These 10 Healthcare Technologies are Impacting C-Suite Decision Making (Part 2 of 2)

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Continuing with our look at an article by Ryan Chiavetta and Chelsea Rice from HealthLeaders Media detailing the 10 C-Suite Watch List, a compilation of technologies and areas of technology the ECRI Institute believes healthcare executives should be closely watching, we move on to the final five.

As with the fifth area on the list—full-scale angiography systems–the sixth technology is also a hybrid machine, this time for oncology: the PET/MR scanner, a vast improvement, the authors note, over the old PET/CR scanner. The PET/MR scanner helps oncologists gain “greater detail of internal structures and the possibility of helping physicians detect tumors and cancers” more readily.

The seventh technology addresses the obesity epidemic that has the nation in a stranglehold: bariatric surgery and how it can help in treating Type II diabetes. Writes Chiavetta and Rice, “When these patients undergo bariatric surgery in order to maintain their obesity, many find that their diabetes resolves, even before any pounds are shed.”

MR-compatible pacemakers occupy the eighth spot on the 10 C-Suite Watch List. While an MR-compatible pacemaker is more expensive, ECRI believes “the additional cost will be worth it to patients” since “50-75 percent…with an implantable aortic device [will need] an MRI in their lifetime.”

The negative effects of CT radiation are gaining increased scrutiny within the medical community, and as a result, radiation dose safety comprises the ninth technological area listed. According to the authors, “‘Iterative reconstruction,’ a technique that reduces noise in the image when low radiation doses are used, helps improve image quality, while methods will need to be developed for physicians to monitor the radiation doses their patient receives.”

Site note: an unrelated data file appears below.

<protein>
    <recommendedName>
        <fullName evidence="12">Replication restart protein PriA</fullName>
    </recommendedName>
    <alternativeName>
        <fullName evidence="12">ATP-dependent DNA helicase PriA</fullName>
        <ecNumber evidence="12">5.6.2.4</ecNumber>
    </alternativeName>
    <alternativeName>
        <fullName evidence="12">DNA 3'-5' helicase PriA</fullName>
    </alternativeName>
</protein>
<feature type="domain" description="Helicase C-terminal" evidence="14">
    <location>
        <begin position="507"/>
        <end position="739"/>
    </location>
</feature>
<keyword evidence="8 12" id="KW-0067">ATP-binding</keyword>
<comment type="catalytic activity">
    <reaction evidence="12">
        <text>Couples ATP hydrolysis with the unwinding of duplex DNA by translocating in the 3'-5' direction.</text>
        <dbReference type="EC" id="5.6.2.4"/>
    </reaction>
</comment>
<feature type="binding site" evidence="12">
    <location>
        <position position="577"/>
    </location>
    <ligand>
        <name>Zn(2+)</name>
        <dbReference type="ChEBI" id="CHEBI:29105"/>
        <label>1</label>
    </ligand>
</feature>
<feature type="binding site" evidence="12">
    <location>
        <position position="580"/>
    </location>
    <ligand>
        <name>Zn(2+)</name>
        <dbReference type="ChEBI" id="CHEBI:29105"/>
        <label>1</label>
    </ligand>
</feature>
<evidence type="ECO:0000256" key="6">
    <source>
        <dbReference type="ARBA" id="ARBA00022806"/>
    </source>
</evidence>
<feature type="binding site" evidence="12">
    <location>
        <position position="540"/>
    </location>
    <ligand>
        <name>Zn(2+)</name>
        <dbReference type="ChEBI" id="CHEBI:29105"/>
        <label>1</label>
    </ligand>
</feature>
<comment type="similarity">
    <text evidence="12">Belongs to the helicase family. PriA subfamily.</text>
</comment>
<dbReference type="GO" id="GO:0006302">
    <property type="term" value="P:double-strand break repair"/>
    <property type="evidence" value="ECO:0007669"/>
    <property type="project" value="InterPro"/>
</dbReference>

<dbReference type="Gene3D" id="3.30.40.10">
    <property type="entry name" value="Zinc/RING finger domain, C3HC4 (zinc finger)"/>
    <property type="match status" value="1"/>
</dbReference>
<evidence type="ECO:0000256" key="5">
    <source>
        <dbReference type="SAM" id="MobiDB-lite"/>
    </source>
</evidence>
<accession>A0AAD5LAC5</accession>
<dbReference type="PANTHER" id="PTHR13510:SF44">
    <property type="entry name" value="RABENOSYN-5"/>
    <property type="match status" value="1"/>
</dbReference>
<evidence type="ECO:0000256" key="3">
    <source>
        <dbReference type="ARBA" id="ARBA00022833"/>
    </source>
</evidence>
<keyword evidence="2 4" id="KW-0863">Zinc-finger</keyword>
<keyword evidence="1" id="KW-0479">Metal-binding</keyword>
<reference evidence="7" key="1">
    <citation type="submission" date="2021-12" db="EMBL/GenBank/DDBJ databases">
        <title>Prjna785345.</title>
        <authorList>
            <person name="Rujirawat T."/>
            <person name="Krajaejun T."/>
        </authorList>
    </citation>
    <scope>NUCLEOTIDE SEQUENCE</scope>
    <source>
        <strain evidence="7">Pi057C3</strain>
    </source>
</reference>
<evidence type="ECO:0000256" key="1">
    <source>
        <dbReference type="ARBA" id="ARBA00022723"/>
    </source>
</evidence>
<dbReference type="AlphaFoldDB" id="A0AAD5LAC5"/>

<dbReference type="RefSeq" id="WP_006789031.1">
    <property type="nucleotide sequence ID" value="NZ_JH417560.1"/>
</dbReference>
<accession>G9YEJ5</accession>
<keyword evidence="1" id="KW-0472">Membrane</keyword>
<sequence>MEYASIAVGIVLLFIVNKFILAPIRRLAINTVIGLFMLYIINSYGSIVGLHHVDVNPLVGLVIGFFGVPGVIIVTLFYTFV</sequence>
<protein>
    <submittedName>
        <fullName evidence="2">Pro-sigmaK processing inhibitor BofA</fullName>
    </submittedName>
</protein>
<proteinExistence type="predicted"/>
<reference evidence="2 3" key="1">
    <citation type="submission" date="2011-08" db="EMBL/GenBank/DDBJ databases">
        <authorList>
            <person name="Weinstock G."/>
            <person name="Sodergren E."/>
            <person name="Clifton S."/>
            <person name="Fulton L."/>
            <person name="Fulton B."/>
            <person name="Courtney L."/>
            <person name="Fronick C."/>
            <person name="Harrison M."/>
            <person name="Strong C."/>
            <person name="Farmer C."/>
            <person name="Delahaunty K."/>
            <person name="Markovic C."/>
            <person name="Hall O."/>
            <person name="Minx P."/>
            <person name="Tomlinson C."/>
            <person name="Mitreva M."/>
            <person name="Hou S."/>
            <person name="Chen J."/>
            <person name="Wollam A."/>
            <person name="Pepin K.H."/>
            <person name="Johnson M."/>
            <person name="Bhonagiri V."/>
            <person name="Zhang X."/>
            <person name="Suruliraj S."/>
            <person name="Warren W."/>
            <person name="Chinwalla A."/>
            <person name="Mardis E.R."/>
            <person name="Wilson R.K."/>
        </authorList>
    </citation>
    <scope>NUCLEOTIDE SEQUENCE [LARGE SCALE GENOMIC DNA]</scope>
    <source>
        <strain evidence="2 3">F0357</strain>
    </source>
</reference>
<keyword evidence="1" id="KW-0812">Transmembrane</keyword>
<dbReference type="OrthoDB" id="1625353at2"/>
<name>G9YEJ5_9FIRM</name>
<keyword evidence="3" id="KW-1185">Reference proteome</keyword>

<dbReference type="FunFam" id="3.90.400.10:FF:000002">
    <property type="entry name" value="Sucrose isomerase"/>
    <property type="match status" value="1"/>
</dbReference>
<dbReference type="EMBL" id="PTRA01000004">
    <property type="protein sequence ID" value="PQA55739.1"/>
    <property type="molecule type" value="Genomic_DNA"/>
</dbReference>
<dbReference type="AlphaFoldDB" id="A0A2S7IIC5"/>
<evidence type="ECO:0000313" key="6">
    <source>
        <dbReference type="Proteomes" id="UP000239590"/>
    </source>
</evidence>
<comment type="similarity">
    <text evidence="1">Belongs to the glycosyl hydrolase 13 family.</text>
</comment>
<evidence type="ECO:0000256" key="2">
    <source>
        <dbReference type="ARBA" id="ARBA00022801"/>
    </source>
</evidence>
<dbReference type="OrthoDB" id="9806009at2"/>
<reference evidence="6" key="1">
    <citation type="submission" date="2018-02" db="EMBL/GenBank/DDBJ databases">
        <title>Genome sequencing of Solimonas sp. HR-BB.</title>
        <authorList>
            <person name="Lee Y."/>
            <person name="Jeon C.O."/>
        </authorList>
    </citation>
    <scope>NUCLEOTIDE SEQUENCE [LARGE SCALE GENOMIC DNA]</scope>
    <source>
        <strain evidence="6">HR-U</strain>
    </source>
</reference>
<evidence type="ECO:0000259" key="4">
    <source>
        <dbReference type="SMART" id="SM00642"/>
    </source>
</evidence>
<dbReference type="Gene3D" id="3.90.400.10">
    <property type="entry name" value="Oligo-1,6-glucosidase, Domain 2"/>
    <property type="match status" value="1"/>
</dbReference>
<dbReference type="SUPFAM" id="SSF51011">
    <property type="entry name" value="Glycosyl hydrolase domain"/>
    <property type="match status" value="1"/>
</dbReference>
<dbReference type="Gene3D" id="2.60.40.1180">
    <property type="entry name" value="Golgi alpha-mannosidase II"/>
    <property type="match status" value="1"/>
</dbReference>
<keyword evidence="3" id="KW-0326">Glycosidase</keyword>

Finally, lung cancer screenings is listed as the tenth technology to watch. “Lung cancer has been a difficult diagnosis for physicians in its early stages, and since the disease is the leading cause of cancer mortality in the country, a screening process has been sought for many years,” Chiavetta and Rice report. So far, there has been some success with the National Lung Screening Trial and the hospitals that have begun using those screenings, but “many questions remain, including situations of false positives, quality of life, and cost effectiveness.”

What are your thoughts on this list? What technological trends are you keeping an eye on? What technologies has your organization implemented recently? What technologies are you planning to implement in the near future?

-by Pete Fernbaugh

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